Also, for what it’s worth, while many of the changes are unneeded (like the expanded Mos Eisley in “A New Hope”) a lot of them are really subtle (like taking the matte lines of the Rancor, fixing minor production errors) or allow the movies to fit together better (like Ian McDiarmond as the Emperor in “Empire Strikes Back”).

      “…without compelling bad guys, all movies fail.”

      Not all them. “Citizen Kaine” is one for the greatest movies of all time, with no central villain. “Inside Out” is not only is compelling without any villain, but is more compelling because of that fact. “Guardians of the Galaxy” and “Big Hero 6” have weak villains and succeed in spite of that. “Star Trek IV” is one of the best movies in its franchise, and there’s no villain. In fact, “Star Trek” (2009) is one of the most popular installments in the franchise despite having the worst villain (and believe me, of all the problems “Star Trek [2009] has, Nero is the least of them).

      Besides, Palpatine, not Maul, was the main villain in the prequels, and he was compelling. While he could’ve been fleshed out more, citing that the movie failed on that front would be like saying “Force Awakens” had bad villains, since Capt. Phasma had only a couple of scenes. Plasma isn’t the main villain, Kylo Ren was.

    4. Palpatine only resonated (barely…) in the prequels because of his role as Vader’s mentor, which only proves my point further: Vader was so ruthless and powerful a villain that we cared about all those around him and his origins — his mentor, his childhood, his childhood friends, his love interest, Palpatine’s boring political maneuvers… But the farther Vader is away from the action, the worse the movies are.

      And to say a character whose names starts with “Darth” is off the hook on carrying any Star Wars movie is ridiculous. Darth Maul was such a let down as a villain that Phantom Menace is beyond redemption on this point alone.

      This being a blog meant to be the cross section of politics and entertainment, let me clear about what exactly went wrong with Lucas after Joseph Campbell died and the years ticked by: he became Jimmy Carter. Meaning, he lost the ability to comprehend evil. Palpatine becomes evil, and even Lucas’s revisionism couldn’t alter this outcome, but Lucas kept the prequels far too sanitized to offer viewers real portrayals of evil men. Just as Jimmy Carter contorts himself into imagining that every evil dictator and despot around the world is merely misunderstood, Lucas waters down the alleged evil-doers in the prequels by having them do little to no evil or to have them perform impersonal acts of aggression (far short of evil).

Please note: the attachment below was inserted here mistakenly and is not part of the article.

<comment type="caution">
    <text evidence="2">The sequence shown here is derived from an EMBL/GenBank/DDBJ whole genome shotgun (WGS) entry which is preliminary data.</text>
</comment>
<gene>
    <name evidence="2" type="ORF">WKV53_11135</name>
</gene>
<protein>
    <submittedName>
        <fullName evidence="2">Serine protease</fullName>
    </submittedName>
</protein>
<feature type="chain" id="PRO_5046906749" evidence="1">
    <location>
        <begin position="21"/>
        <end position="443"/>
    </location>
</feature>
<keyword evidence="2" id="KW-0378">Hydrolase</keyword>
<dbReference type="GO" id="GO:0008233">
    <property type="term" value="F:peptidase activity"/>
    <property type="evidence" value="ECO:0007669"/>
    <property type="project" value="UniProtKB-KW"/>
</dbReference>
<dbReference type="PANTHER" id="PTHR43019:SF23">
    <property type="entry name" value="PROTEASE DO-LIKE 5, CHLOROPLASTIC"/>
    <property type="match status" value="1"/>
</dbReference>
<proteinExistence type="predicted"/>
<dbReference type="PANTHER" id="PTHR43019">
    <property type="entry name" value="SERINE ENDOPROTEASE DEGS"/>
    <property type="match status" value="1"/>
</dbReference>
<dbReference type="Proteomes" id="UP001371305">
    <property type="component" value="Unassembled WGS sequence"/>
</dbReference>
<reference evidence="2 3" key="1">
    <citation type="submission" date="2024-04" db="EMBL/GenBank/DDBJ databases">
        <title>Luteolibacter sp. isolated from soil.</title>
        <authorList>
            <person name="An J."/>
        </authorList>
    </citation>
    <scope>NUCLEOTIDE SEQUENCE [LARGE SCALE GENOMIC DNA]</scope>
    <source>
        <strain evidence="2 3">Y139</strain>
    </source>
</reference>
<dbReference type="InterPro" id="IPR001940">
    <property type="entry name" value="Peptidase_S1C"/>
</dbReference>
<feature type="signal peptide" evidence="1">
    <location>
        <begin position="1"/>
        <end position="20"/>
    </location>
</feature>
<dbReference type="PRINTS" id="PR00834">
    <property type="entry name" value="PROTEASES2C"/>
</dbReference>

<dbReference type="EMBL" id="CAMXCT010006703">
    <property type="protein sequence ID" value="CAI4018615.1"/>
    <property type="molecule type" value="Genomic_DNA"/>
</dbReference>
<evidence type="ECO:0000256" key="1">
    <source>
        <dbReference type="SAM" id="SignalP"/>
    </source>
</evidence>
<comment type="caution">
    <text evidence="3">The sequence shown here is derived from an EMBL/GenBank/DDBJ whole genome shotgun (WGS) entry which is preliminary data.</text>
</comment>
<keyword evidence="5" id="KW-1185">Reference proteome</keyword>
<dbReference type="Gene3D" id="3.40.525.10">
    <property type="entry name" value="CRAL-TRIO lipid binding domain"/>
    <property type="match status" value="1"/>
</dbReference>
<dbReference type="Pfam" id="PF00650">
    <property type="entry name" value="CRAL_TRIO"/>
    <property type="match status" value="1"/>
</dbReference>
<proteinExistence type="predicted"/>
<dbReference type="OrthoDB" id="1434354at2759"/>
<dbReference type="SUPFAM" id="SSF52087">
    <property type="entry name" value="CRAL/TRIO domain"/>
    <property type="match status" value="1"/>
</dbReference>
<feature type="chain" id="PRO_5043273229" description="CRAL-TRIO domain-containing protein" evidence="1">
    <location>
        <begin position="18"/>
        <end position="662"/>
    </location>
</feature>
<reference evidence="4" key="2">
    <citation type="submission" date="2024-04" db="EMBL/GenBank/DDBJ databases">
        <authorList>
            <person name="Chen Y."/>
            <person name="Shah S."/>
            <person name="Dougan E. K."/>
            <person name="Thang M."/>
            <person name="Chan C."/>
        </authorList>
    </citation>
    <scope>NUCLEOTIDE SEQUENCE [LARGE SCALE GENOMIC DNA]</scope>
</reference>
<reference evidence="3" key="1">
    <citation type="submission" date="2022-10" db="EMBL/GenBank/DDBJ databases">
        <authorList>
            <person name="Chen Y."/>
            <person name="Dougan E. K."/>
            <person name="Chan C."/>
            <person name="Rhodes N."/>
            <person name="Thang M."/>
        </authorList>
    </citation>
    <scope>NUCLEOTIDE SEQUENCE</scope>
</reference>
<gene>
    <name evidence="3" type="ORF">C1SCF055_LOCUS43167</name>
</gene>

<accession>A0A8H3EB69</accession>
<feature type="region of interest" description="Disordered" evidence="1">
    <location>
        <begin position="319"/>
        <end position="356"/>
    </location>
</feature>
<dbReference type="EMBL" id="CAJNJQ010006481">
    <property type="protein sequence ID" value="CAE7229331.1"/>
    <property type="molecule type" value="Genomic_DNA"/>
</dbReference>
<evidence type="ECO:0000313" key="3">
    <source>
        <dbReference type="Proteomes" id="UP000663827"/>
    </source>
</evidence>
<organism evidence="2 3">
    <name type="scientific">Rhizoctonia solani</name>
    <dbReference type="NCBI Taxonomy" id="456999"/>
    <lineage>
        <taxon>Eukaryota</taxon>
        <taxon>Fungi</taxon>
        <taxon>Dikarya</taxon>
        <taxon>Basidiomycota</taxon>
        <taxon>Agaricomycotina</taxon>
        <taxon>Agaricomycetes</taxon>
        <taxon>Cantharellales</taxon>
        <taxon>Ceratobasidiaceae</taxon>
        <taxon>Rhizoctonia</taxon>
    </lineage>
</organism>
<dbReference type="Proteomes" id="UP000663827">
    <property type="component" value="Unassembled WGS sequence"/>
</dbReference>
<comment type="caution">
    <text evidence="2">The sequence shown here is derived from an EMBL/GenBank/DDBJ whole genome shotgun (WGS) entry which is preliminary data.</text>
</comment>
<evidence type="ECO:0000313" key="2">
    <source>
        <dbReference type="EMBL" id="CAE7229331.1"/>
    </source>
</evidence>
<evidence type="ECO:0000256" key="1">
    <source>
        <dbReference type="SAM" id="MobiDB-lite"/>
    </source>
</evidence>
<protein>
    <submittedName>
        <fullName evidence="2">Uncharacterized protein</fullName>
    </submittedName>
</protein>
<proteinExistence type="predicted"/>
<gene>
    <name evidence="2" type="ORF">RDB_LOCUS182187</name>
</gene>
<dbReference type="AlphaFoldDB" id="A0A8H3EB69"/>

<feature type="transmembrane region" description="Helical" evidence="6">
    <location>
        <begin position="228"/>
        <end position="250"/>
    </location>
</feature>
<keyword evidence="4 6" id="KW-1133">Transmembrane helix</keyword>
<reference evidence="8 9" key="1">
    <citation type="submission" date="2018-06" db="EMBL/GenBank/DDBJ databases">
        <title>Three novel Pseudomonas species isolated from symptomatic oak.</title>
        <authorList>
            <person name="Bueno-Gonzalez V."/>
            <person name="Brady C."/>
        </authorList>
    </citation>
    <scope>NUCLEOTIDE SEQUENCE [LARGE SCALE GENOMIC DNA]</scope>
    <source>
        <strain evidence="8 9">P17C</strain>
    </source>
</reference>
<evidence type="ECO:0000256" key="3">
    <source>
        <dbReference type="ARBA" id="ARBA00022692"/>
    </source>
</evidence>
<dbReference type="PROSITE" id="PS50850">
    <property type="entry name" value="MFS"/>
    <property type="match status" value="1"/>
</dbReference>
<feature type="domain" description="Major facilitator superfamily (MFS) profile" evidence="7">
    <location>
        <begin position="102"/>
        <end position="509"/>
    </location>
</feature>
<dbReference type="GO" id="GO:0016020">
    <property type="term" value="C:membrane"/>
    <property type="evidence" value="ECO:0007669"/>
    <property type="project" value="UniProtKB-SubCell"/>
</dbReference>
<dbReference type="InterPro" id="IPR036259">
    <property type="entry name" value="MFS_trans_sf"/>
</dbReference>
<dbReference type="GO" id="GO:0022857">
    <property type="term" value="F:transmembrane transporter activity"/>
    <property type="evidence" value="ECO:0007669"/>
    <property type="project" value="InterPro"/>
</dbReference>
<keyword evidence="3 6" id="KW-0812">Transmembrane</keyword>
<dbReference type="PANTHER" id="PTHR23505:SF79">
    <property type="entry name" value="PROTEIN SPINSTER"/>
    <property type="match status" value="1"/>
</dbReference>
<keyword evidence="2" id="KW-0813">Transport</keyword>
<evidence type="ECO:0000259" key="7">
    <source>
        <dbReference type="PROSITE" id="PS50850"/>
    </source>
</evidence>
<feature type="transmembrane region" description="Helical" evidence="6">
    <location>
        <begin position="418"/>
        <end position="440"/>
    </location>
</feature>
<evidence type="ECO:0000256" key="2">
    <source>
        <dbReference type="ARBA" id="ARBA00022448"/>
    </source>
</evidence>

Lucas got drunk on the redemption of Vader in ROTJ, and that plot resolution is certainly the stuff of high art (thanks, Joe, once again). But happy endings make no sense without a rough ride before you get there. Vader’s redemption was so powerful precisely because of the distance he traveled to get there. Lucas forgot this a few decades ago and has made trash ever since.

  7. Hey, sasoc, some responses to your points.

    “Palpatine only resonated (barely…) in the prequels because of his role as Vader’s mentor, which only proves my point further…”
    I thought Palpatine worked as an effective villain outside of that, but if you disagree, okay.

    “And to say a character whose names starts with “Darth” is off the hook on carrying any Star Wars movie is ridiculous.

    There was Darth Sidious, but if you meant the person going out there, kicking butts and taking names, okay.

    “Darth Maul was such a let down as a villain that Phantom Menace is beyond redemption on this point alone.”

    I don’t see how. As I noted in my last comment, a movie can be redeemed from a weak villain (like “Guardians of the Galaxy”). Besides, if the critics are right, the thin plot and confusing politics (am I the only person who found the political stuff easy to follow?), and boring lead characters are worse flaws than Maul being underwhelming. And, if nothing else, they did give Maul one of the best lightsaber duels in the franchise.

    “…Lucas waters down the alleged evil-doers in the prequels by having them do little to no evil or to have them perform impersonal acts of aggression (far short of evil).”

    Okay, let’s see, Palpatine organizes the Clone Wars for the sole purpose of becoming emperor for life. I repeat, he started a war, killing millions or billions of people just to gain power. That’s evil. And before that, he was accepting illegal extensions to his term, powers, etc. Anakin mass murders in “Attack of the Clones” and “Revenge of the Sith,” not very impersonal. I didn’t see the villains as being watered down. If there are any specific examples, that might help me understand your viewpoint here.